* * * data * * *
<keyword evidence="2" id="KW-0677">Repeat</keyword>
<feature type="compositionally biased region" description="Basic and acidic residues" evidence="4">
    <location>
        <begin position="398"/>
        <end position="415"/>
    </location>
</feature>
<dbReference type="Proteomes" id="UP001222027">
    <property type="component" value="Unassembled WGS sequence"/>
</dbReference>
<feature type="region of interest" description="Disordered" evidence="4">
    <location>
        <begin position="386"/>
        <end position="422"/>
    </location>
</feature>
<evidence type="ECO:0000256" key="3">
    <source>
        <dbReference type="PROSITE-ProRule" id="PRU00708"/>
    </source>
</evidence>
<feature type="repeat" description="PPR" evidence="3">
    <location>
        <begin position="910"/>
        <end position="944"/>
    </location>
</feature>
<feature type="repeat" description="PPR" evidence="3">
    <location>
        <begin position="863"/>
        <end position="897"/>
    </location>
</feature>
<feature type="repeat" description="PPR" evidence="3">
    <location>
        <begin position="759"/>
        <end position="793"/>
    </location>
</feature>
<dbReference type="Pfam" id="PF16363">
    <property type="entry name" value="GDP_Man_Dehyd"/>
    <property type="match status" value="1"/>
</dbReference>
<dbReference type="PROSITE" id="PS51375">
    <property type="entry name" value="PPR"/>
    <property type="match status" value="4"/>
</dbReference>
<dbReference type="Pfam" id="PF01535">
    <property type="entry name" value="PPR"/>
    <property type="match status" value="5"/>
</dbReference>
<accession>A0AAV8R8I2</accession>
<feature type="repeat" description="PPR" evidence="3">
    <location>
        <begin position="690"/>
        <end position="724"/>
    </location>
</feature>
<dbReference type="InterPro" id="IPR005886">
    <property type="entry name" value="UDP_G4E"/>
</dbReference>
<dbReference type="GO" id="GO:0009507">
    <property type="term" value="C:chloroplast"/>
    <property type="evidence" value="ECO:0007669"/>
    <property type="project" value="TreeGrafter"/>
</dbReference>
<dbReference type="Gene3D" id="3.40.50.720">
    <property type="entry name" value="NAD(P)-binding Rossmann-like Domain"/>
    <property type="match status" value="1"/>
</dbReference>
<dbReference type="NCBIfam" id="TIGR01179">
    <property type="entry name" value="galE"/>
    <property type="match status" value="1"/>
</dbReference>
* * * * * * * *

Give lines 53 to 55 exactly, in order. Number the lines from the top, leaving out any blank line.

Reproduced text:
<feature type="repeat" description="PPR" evidence="3">
    <location>
        <begin position="690"/>